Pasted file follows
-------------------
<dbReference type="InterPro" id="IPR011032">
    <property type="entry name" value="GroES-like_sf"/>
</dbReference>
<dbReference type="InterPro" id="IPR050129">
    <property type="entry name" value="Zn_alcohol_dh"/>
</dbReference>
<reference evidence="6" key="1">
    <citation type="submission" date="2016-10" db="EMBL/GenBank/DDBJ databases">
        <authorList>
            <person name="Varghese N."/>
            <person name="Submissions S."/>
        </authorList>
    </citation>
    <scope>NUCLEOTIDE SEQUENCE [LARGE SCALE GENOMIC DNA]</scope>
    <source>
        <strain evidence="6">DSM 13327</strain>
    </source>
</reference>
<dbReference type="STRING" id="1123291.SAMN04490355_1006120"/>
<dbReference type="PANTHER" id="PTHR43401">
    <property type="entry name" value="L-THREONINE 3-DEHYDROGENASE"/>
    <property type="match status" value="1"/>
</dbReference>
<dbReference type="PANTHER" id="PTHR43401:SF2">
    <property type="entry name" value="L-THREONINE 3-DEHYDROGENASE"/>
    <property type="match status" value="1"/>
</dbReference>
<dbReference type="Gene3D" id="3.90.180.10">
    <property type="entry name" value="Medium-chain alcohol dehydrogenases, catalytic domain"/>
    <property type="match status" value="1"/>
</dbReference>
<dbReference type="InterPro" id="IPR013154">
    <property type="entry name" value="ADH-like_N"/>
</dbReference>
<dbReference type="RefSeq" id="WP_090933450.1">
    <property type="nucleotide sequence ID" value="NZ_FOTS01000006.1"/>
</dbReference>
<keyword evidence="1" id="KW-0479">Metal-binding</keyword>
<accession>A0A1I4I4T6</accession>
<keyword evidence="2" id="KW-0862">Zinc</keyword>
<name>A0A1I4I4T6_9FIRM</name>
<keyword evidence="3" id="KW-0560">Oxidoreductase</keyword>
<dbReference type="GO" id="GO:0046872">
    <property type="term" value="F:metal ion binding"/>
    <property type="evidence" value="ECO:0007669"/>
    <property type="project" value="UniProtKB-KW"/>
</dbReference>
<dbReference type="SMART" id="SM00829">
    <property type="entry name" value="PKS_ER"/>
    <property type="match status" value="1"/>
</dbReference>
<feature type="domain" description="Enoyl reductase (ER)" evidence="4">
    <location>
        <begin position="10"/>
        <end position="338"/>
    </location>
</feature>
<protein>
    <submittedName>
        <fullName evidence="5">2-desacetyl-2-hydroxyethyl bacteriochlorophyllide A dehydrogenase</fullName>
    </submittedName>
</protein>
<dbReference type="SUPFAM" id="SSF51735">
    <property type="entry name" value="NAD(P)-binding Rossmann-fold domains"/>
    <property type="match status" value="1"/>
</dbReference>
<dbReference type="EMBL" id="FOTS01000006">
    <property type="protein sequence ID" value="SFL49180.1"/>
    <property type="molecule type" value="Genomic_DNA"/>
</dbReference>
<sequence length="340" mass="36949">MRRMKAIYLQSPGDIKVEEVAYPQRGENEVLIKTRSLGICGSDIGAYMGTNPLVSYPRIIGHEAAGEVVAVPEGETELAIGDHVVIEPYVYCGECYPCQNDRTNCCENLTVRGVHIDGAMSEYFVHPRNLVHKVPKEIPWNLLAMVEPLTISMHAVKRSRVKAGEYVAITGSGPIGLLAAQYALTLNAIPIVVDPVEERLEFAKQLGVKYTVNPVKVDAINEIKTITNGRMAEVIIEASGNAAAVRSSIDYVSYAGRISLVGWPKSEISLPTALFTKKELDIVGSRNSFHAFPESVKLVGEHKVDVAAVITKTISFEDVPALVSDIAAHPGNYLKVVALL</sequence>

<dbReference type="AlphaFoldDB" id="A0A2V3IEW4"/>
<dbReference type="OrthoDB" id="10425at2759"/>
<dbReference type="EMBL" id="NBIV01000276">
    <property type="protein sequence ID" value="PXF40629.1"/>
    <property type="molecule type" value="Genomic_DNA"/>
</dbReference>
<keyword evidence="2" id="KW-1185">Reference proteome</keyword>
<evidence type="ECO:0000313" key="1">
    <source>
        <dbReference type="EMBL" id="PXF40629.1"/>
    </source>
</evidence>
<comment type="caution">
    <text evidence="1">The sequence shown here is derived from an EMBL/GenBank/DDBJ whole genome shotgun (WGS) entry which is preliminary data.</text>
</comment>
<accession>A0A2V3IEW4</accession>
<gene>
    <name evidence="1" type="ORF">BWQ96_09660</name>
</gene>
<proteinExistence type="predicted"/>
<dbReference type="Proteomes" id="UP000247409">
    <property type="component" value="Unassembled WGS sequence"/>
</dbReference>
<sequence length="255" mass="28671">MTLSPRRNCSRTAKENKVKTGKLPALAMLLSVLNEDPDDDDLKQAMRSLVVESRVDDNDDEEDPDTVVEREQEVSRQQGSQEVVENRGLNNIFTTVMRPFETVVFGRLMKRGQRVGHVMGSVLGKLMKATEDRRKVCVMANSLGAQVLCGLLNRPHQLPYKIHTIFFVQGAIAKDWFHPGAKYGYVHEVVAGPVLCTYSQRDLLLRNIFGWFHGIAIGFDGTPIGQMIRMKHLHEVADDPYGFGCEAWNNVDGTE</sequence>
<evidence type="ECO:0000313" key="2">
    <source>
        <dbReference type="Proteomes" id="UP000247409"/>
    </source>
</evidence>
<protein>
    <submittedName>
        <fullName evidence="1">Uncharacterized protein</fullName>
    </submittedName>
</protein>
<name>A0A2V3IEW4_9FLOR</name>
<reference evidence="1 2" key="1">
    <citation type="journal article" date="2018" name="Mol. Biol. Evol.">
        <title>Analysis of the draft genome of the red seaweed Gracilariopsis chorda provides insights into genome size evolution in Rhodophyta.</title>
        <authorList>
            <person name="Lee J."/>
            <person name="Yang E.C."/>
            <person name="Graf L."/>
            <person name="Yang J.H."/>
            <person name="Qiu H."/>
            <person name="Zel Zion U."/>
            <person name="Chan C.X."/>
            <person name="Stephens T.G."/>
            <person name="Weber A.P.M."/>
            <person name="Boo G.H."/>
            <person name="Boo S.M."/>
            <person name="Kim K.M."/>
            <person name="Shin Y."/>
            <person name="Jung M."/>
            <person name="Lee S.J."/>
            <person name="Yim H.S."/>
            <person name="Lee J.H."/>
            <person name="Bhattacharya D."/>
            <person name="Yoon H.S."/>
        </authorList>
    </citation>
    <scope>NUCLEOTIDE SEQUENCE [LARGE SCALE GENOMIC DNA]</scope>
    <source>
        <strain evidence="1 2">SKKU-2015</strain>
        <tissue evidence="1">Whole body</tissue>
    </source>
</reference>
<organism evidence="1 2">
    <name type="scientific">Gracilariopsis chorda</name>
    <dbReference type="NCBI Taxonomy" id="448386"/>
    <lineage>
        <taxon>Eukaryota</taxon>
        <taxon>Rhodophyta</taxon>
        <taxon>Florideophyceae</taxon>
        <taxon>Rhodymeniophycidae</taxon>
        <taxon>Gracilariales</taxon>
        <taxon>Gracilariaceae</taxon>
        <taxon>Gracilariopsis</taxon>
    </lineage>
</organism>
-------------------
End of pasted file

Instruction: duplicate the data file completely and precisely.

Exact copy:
<dbReference type="InterPro" id="IPR011032">
    <property type="entry name" value="GroES-like_sf"/>
</dbReference>
<dbReference type="InterPro" id="IPR050129">
    <property type="entry name" value="Zn_alcohol_dh"/>
</dbReference>
<reference evidence="6" key="1">
    <citation type="submission" date="2016-10" db="EMBL/GenBank/DDBJ databases">
        <authorList>
            <person name="Varghese N."/>
            <person name="Submissions S."/>
        </authorList>
    </citation>
    <scope>NUCLEOTIDE SEQUENCE [LARGE SCALE GENOMIC DNA]</scope>
    <source>
        <strain evidence="6">DSM 13327</strain>
    </source>
</reference>
<dbReference type="STRING" id="1123291.SAMN04490355_1006120"/>
<dbReference type="PANTHER" id="PTHR43401">
    <property type="entry name" value="L-THREONINE 3-DEHYDROGENASE"/>
    <property type="match status" value="1"/>
</dbReference>
<dbReference type="PANTHER" id="PTHR43401:SF2">
    <property type="entry name" value="L-THREONINE 3-DEHYDROGENASE"/>
    <property type="match status" value="1"/>
</dbReference>
<dbReference type="Gene3D" id="3.90.180.10">
    <property type="entry name" value="Medium-chain alcohol dehydrogenases, catalytic domain"/>
    <property type="match status" value="1"/>
</dbReference>
<dbReference type="InterPro" id="IPR013154">
    <property type="entry name" value="ADH-like_N"/>
</dbReference>
<dbReference type="RefSeq" id="WP_090933450.1">
    <property type="nucleotide sequence ID" value="NZ_FOTS01000006.1"/>
</dbReference>
<keyword evidence="1" id="KW-0479">Metal-binding</keyword>
<accession>A0A1I4I4T6</accession>
<keyword evidence="2" id="KW-0862">Zinc</keyword>
<name>A0A1I4I4T6_9FIRM</name>
<keyword evidence="3" id="KW-0560">Oxidoreductase</keyword>
<dbReference type="GO" id="GO:0046872">
    <property type="term" value="F:metal ion binding"/>
    <property type="evidence" value="ECO:0007669"/>
    <property type="project" value="UniProtKB-KW"/>
</dbReference>
<dbReference type="SMART" id="SM00829">
    <property type="entry name" value="PKS_ER"/>
    <property type="match status" value="1"/>
</dbReference>
<feature type="domain" description="Enoyl reductase (ER)" evidence="4">
    <location>
        <begin position="10"/>
        <end position="338"/>
    </location>
</feature>
<protein>
    <submittedName>
        <fullName evidence="5">2-desacetyl-2-hydroxyethyl bacteriochlorophyllide A dehydrogenase</fullName>
    </submittedName>
</protein>
<dbReference type="SUPFAM" id="SSF51735">
    <property type="entry name" value="NAD(P)-binding Rossmann-fold domains"/>
    <property type="match status" value="1"/>
</dbReference>
<dbReference type="EMBL" id="FOTS01000006">
    <property type="protein sequence ID" value="SFL49180.1"/>
    <property type="molecule type" value="Genomic_DNA"/>
</dbReference>
<sequence length="340" mass="36949">MRRMKAIYLQSPGDIKVEEVAYPQRGENEVLIKTRSLGICGSDIGAYMGTNPLVSYPRIIGHEAAGEVVAVPEGETELAIGDHVVIEPYVYCGECYPCQNDRTNCCENLTVRGVHIDGAMSEYFVHPRNLVHKVPKEIPWNLLAMVEPLTISMHAVKRSRVKAGEYVAITGSGPIGLLAAQYALTLNAIPIVVDPVEERLEFAKQLGVKYTVNPVKVDAINEIKTITNGRMAEVIIEASGNAAAVRSSIDYVSYAGRISLVGWPKSEISLPTALFTKKELDIVGSRNSFHAFPESVKLVGEHKVDVAAVITKTISFEDVPALVSDIAAHPGNYLKVVALL</sequence>

<dbReference type="AlphaFoldDB" id="A0A2V3IEW4"/>
<dbReference type="OrthoDB" id="10425at2759"/>
<dbReference type="EMBL" id="NBIV01000276">
    <property type="protein sequence ID" value="PXF40629.1"/>
    <property type="molecule type" value="Genomic_DNA"/>
</dbReference>
<keyword evidence="2" id="KW-1185">Reference proteome</keyword>
<evidence type="ECO:0000313" key="1">
    <source>
        <dbReference type="EMBL" id="PXF40629.1"/>
    </source>
</evidence>
<comment type="caution">
    <text evidence="1">The sequence shown here is derived from an EMBL/GenBank/DDBJ whole genome shotgun (WGS) entry which is preliminary data.</text>
</comment>
<accession>A0A2V3IEW4</accession>
<gene>
    <name evidence="1" type="ORF">BWQ96_09660</name>
</gene>
<proteinExistence type="predicted"/>
<dbReference type="Proteomes" id="UP000247409">
    <property type="component" value="Unassembled WGS sequence"/>
</dbReference>
<sequence length="255" mass="28671">MTLSPRRNCSRTAKENKVKTGKLPALAMLLSVLNEDPDDDDLKQAMRSLVVESRVDDNDDEEDPDTVVEREQEVSRQQGSQEVVENRGLNNIFTTVMRPFETVVFGRLMKRGQRVGHVMGSVLGKLMKATEDRRKVCVMANSLGAQVLCGLLNRPHQLPYKIHTIFFVQGAIAKDWFHPGAKYGYVHEVVAGPVLCTYSQRDLLLRNIFGWFHGIAIGFDGTPIGQMIRMKHLHEVADDPYGFGCEAWNNVDGTE</sequence>
<evidence type="ECO:0000313" key="2">
    <source>
        <dbReference type="Proteomes" id="UP000247409"/>
    </source>
</evidence>
<protein>
    <submittedName>
        <fullName evidence="1">Uncharacterized protein</fullName>
    </submittedName>
</protein>
<name>A0A2V3IEW4_9FLOR</name>
<reference evidence="1 2" key="1">
    <citation type="journal article" date="2018" name="Mol. Biol. Evol.">
        <title>Analysis of the draft genome of the red seaweed Gracilariopsis chorda provides insights into genome size evolution in Rhodophyta.</title>
        <authorList>
            <person name="Lee J."/>
            <person name="Yang E.C."/>
            <person name="Graf L."/>
            <person name="Yang J.H."/>
            <person name="Qiu H."/>
            <person name="Zel Zion U."/>
            <person name="Chan C.X."/>
            <person name="Stephens T.G."/>
            <person name="Weber A.P.M."/>
            <person name="Boo G.H."/>
            <person name="Boo S.M."/>
            <person name="Kim K.M."/>
            <person name="Shin Y."/>
            <person name="Jung M."/>
            <person name="Lee S.J."/>
            <person name="Yim H.S."/>
            <person name="Lee J.H."/>
            <person name="Bhattacharya D."/>
            <person name="Yoon H.S."/>
        </authorList>
    </citation>
    <scope>NUCLEOTIDE SEQUENCE [LARGE SCALE GENOMIC DNA]</scope>
    <source>
        <strain evidence="1 2">SKKU-2015</strain>
        <tissue evidence="1">Whole body</tissue>
    </source>
</reference>
<organism evidence="1 2">
    <name type="scientific">Gracilariopsis chorda</name>
    <dbReference type="NCBI Taxonomy" id="448386"/>
    <lineage>
        <taxon>Eukaryota</taxon>
        <taxon>Rhodophyta</taxon>
        <taxon>Florideophyceae</taxon>
        <taxon>Rhodymeniophycidae</taxon>
        <taxon>Gracilariales</taxon>
        <taxon>Gracilariaceae</taxon>
        <taxon>Gracilariopsis</taxon>
    </lineage>
</organism>